DWDM Mux/Demux using 40G Optics

Luke Guillory lguillory at reservetele.com
Mon Jun 19 19:03:49 CST 2017

The issue is that once you get above 10g things start to get expensive since you don't have options for straight 40g optics in different colors. At least not what I see, 4x10g like you have or a single 1310 40g with no way that I see to mux them. I guess the only way this might work would be to use optics that go from MTP to LCs for the 4x10 40s which you could then inject into a mux, for those colors along with a 1310 port for the other 40.

This is same thing you run into when talking 100g, active DWDM with transponders is how that's done with local gear SFPs being 850nm being fed into the DWDM gear for transport.

Luke Guillory
Network Operations Manager

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-----Original Message-----
From: NANOG [mailto:nanog-bounces at nanog.org] On Behalf Of Tony Wicks
Sent: Monday, June 19, 2017 1:43 PM
To: Colton Conor; NANOG
Subject: Re: DWDM Mux/Demux using 40G Optics

The guys at fibrestore will point you in the right direction on all this if you ask them these questions. They are actually very helpful and will assign you a specialist to assist.

-------- Original message --------
From: Colton Conor <colton.conor at gmail.com>
Date: 20/06/17  6:26 AM  (GMT+12:00)
To: NANOG <nanog at nanog.org>
Subject: DWDM Mux/Demux using 40G Optics

We are building a 40G metro ring using 40-Gigabit Ethernet QSFP+ Transceivers. Specifically, we are using Juniper JNP-QSFP-40G-LR4. This is a QSFP+ Transceiver with a LC duplex head. We only have one pair of single mode dark fibers around the ring.  Our distance between nodes around the ring are all less than 10KM, so we can use standard optics.

We go out of one JNP-QSFP-40G-LR4 and into another JNP-QSFP-40G-LR4. There are no passive muxes involved. This is working great for 40G.

My understanding is a JNP-QSFP-40G-LR4 is really a transceiver with a CWDM mux built into it. The spec sheet shows it sends 4 10G channels:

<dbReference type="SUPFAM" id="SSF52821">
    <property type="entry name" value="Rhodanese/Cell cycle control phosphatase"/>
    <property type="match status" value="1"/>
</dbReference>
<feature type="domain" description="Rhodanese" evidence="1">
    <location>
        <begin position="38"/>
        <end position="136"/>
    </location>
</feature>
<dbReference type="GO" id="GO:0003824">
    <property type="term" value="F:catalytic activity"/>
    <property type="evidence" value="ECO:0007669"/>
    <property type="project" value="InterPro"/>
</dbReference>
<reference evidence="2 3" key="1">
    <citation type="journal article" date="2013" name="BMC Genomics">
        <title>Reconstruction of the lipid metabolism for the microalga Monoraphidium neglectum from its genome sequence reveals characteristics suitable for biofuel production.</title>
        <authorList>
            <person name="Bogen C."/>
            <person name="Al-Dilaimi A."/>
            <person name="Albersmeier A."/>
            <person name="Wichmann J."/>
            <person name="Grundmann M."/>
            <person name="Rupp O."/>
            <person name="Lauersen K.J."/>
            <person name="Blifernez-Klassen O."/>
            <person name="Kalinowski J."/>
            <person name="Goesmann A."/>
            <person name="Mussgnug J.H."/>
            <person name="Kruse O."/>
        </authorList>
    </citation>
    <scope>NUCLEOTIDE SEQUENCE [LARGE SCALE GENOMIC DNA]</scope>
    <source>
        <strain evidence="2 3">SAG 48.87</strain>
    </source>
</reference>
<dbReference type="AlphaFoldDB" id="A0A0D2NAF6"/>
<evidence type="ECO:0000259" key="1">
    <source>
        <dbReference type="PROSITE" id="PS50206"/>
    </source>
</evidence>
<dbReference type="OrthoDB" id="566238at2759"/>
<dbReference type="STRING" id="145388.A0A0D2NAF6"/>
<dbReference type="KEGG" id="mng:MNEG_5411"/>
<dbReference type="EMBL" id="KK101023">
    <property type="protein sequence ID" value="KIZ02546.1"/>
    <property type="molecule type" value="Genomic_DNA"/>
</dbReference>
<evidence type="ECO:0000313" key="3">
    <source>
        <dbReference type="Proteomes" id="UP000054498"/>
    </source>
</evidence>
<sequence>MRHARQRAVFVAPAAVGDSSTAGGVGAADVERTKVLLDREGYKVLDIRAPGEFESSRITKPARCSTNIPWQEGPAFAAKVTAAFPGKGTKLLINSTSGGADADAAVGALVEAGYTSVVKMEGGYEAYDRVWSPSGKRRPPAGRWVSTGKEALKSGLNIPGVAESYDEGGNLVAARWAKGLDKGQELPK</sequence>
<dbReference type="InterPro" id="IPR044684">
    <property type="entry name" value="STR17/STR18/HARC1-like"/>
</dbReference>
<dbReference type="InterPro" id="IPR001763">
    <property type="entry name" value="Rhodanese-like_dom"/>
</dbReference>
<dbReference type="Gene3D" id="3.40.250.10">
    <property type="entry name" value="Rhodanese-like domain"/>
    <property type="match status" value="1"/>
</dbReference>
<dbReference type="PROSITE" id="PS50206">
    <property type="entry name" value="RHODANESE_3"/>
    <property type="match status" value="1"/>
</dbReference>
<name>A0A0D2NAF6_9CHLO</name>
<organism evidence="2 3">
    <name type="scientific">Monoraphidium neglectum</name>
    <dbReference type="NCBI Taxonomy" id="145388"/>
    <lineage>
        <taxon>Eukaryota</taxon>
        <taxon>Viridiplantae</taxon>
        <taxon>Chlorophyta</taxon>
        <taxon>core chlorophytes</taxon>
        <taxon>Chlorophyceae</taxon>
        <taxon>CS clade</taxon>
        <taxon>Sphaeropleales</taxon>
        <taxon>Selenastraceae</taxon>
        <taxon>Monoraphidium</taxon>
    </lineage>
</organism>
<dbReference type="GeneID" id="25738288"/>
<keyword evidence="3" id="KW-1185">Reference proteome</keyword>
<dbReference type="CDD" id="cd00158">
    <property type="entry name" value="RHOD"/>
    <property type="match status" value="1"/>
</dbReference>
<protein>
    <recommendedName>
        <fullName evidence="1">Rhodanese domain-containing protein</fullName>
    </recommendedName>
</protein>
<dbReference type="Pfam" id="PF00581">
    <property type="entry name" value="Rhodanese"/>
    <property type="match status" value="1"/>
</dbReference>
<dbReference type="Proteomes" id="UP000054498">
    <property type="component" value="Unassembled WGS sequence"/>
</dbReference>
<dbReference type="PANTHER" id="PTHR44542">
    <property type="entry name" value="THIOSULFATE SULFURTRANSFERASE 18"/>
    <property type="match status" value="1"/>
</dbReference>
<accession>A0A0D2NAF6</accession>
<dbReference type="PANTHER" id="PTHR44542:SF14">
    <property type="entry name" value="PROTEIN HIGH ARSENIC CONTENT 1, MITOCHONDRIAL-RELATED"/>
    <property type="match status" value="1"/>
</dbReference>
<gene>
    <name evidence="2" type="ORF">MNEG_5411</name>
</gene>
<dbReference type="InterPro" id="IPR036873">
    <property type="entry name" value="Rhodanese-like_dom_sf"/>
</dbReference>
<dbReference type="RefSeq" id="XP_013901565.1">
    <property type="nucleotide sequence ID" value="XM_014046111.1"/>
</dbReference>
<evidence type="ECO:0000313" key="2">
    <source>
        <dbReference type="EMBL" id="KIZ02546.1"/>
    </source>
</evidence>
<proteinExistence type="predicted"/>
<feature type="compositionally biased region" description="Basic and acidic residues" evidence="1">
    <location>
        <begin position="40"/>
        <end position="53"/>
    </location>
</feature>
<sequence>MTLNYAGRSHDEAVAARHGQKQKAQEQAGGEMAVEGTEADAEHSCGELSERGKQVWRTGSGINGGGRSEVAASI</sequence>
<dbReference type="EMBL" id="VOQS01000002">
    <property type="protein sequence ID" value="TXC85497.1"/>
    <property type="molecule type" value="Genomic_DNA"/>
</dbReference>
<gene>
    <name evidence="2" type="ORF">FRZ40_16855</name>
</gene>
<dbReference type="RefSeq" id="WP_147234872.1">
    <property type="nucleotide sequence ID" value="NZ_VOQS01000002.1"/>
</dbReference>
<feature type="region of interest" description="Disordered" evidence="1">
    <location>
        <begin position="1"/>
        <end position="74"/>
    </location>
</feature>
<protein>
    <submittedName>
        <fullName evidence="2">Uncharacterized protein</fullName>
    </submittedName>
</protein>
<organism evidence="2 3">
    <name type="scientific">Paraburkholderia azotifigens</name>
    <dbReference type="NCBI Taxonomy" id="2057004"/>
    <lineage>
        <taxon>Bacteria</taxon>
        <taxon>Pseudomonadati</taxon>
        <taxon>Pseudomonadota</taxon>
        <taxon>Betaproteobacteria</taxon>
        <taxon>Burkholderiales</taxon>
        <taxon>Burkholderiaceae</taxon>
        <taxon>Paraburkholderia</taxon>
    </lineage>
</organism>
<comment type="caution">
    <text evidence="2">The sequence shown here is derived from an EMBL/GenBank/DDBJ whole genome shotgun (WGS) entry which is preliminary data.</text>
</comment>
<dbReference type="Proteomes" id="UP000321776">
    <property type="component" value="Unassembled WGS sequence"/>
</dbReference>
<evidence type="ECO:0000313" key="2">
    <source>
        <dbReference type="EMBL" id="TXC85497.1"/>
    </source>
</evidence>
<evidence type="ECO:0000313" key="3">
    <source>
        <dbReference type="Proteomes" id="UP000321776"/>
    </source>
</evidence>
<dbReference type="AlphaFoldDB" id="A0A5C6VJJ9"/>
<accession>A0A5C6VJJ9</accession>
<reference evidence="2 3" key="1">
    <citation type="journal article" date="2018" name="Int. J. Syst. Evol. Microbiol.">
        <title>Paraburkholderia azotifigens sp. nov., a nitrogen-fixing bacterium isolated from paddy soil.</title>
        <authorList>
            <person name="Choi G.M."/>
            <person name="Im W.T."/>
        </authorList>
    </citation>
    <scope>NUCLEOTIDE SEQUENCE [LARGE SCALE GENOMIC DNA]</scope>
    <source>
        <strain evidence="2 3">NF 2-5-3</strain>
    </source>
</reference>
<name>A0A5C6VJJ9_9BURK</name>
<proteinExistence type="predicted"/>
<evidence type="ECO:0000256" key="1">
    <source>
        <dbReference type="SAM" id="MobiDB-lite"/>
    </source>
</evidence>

Lane wavelength
Lane 0–1264.5 nm through 1277.5 nm
Lane 1–1284.5 nm through 1297.5 nm
Lane 2–1304.5 nm through 1317.5 nm
Lane 3–1324.5 nm through 1337.5  nm

This setup is working fine, but now we want to do more than 40G around the ring. To my knowledge there are no other 40G QSFP+ transceivers that use four other channel/lanes than the ones already being used, so they only way to go higher than 40G is to stack 10G or 100G channels ontop of the fiber pair using a passive mux.

100G is too expensive for the time being, so we are looking to add 10G channels to a ring that already have one 40G channel using the QSFP+.

I was reading this tutorial, and it mentions "there is a 1310 nm port integrated in a 40 channels DWDM Mux/Demux system. The 1310nm added port is a Wide Band Optic port (WBO) added to other specific DWDM wavelengths in a module. When we run out of all channels in a DWDM Mux/Demux system, we can add the extra optics via this 1310nm port."

What I can't seem to understand is they are mentioning that this 1310 port can pass QSFP+ signals, so it sounds like its really a 1270nm through 1330nm port? Is this what they mean by   Wide Band Optic port (WBO)?

We don't need 40 10G channels plus a 40G for a total of 440G. More than likely we are looking at a 8 channel mux/demux, and 1 40G port for a total of 120G.

I don't care if we do CWDM vs DWDM, but I assume it will be hard to find a CWDM mux that has one LC dupluex input for  1270nm through 1330nm channels?

Maybe I should just ditch the 40G QSFP+ optics and use all 10G optics, but the switches I am using have 48 10G SFP+ ports and 6 QSFP+ ports built in.
I know there are 40G breakout cables, but the whole point of 40G is to aggregate VLAN/circuits.

Has anyone done this before?

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